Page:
Yet, amidst all this disruption one medium – radio – is actually growing its audience. According to Ofcom nearly nine in ten people (89.6%) listen to the radio at least once a week, and average listening time increased by six minutes per week in the year to November 2017.

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And given that these figures don’t include the likes of podcasts, I think the figure is actually higher. Essentially it is part of a wider trend – as humans we are programmed to respond to sound going back to our hunter-gatherer days. Add in the fact that it is easy to access audio through smartphones and you can see why listening is increasing.

Sound is also playing a greater part in how we interact with technology, thanks to the likes of Alexa and Siri. They may be a long way from perfect, and unable to offer a real conversation (and prone to laughing uncontrollably in the middle of the night), but they provide a new way of controlling our increasingly smart homes. Devices that include Audio Analytic’s technology can even recognise the noise of breaking glass or smoke alarms going off and warn homeowners.

Given the importance of sound, it is still amazing how few marketers are using it to engage with consumers. Viewers frequently say that the music is the best thing about ads, and we all know how hearing a particular tune can bring memories flooding back.

Look (or rather listen to) the impact that the Intel Inside ‘bong’ had on creating a major consumer brand out of a technical chip supplier – memorable audio branding is proven to increase name recognition and connect with target markets. And when I talk about marketing with sound, I don’t mean annoying radio ads or jingles, but simple melodies that somehow encapsulate and sum up your brand. Companies already invest heavily in ensuring that they use the right colours and images to attract their target audiences – I think it is time that they extended this to cover sound. You know what your brand is seen – but how is it heard?

March 14, 2018 Posted by | Marketing, PR | , , , , , , , , , , , | 1 Comment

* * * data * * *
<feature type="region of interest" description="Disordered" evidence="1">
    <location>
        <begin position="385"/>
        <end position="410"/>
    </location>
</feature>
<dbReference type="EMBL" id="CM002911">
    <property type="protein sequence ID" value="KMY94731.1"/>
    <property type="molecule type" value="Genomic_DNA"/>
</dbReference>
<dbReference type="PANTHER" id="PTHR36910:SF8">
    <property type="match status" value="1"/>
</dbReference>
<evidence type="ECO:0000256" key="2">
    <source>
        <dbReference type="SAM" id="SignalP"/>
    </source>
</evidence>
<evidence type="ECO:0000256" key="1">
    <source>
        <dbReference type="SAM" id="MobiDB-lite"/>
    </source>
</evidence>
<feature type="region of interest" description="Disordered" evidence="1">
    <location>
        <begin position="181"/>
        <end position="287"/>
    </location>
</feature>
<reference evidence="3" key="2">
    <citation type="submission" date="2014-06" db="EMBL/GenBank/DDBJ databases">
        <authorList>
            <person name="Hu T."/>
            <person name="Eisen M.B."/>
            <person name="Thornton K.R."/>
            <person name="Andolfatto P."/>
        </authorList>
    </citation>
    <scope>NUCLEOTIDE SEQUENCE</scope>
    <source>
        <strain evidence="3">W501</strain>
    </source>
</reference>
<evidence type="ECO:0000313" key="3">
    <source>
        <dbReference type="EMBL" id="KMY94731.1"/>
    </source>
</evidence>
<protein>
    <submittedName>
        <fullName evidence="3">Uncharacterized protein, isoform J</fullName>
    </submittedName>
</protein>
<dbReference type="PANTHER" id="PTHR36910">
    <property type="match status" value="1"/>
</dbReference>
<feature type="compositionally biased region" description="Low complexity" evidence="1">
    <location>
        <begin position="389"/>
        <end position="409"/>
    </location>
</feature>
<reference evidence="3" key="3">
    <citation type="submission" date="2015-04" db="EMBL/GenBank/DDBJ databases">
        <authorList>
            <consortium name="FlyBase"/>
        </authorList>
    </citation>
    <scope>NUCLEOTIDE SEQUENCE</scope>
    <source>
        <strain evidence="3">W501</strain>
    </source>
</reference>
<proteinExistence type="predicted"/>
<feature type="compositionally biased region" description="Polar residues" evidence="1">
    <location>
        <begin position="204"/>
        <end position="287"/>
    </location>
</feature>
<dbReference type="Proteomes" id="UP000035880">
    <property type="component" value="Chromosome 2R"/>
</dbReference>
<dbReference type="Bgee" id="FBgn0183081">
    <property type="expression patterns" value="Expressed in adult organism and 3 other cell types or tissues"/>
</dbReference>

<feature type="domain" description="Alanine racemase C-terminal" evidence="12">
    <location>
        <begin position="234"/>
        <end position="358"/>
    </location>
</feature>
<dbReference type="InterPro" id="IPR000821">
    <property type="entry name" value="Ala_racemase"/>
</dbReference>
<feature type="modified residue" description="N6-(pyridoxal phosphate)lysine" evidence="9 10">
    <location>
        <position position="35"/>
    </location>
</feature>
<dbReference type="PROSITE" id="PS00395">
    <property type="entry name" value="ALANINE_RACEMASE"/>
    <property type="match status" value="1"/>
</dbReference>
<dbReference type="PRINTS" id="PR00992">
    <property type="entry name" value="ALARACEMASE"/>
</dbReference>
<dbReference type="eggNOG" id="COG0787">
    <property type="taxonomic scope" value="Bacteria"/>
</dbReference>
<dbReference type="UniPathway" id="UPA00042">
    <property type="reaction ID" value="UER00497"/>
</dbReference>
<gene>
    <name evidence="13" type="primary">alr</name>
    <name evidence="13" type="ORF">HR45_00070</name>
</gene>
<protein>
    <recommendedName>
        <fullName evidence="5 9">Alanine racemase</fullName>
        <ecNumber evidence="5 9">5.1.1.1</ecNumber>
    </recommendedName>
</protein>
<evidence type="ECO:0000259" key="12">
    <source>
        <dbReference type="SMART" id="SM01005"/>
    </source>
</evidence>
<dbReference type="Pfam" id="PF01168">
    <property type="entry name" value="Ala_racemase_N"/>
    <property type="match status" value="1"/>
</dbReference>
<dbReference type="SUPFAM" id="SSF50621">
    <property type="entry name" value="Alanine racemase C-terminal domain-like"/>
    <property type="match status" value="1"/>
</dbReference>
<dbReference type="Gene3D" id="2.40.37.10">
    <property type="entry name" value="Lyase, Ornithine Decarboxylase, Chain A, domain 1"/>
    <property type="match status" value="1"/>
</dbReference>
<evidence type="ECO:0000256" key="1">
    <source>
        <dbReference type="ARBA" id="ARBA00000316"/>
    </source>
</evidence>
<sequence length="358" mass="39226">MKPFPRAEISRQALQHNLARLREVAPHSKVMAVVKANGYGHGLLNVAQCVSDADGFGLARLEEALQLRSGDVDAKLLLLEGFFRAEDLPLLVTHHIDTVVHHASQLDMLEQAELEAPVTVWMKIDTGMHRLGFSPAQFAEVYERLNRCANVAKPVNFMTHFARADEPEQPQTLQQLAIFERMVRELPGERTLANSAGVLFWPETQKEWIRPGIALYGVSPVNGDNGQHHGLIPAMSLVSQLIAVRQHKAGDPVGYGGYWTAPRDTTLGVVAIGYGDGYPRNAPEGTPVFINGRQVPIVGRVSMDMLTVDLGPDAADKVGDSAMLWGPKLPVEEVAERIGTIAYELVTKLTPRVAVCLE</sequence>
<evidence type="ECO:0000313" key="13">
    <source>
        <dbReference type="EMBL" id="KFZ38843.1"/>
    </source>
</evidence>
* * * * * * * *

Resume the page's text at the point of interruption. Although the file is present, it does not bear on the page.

Making it work – the marketing challenge behind smart technology

We’re now in the midst of the Consumer Electronics Show (CES), which sees more than 170,000 people descend on Las Vegas to view and play with the latest technology. And with consumer electronics now covering everything from connected cars to smart appliances and household robots, it provides a real glimpse into the future of how we will live, work and play.

And if people think that this is hyperbole, just look at the speed at which innovations such as Amazon’s Alexa digital assistant and electric cars have entered the mainstream. Morgan Stanley predicts that 22 million Echo devices, which feature Alexa, were sold in 2017, while countries such as the UK and France have banned the sale of new petrol and diesel cars from 2040. You can even buy those sci-fi staples jetpacks and hover boots.samsung-ces-2018-7971

That’s why the issues tat LG’s new Cloi robot suffered at its CES debut should be a wake-up call to marketers. The device, which is designed to help consumers manage their smart homes, initially co-operated at an onstage demo, but then simply gave up and refused to do anything apart from blink when asked when the presenter’s washing would be ready and what was for dinner. As the owner of an Amazon Echo Dot, I know exactly how the poor chap feels, and have to commend him for not shouting abuse at Cloi in public.

But what this shows is that complicated technology is exactly that – complicated. It can be difficult to get it set up correctly in the first place, to then get the best out of it or link it to other devices in the home. Compare this to the analogue products that most people are used to interacting with, and you can see the problem. They work straight from the box and are designed to be simple to use and get value from.

In many ways this follows the classic framework set out in Geoffrey Moore’s Crossing the Chasm, setting out how new technology is adopted. This is the order it provides:

  • A small group who don’t care about things going wrong and have the skills and knowledge to fix them
  • Early Adopters – a bigger group that simply wants the latest thing and puts up with idiosyncrasies
  • Early Majority – pragmatists who adopt the technology when it is mature
  • Late Majority – conservatives who adopt the technology late on, perhaps within existing products that they are familiar with
  • Laggards – sceptics who will only adopt new technology when absolutely essential

This model worked in the past, but I think the acceleration of tech means it is no longer accurate. We all have constant exposure to technology, such as smartphones, and the falling cost of devices, and their omnipresence, means that the majority/laggards often don’t have a choice about adopting them. This potentially divides society into the technologically-skilled and the Luddites who cannot manage to stay on top of innovation, and consequently miss out on the advantages it brings. In turn this leads to resentment and, I believe, drives frustrations which can be manifested in concerns over the future and consequent support for populism and insularity.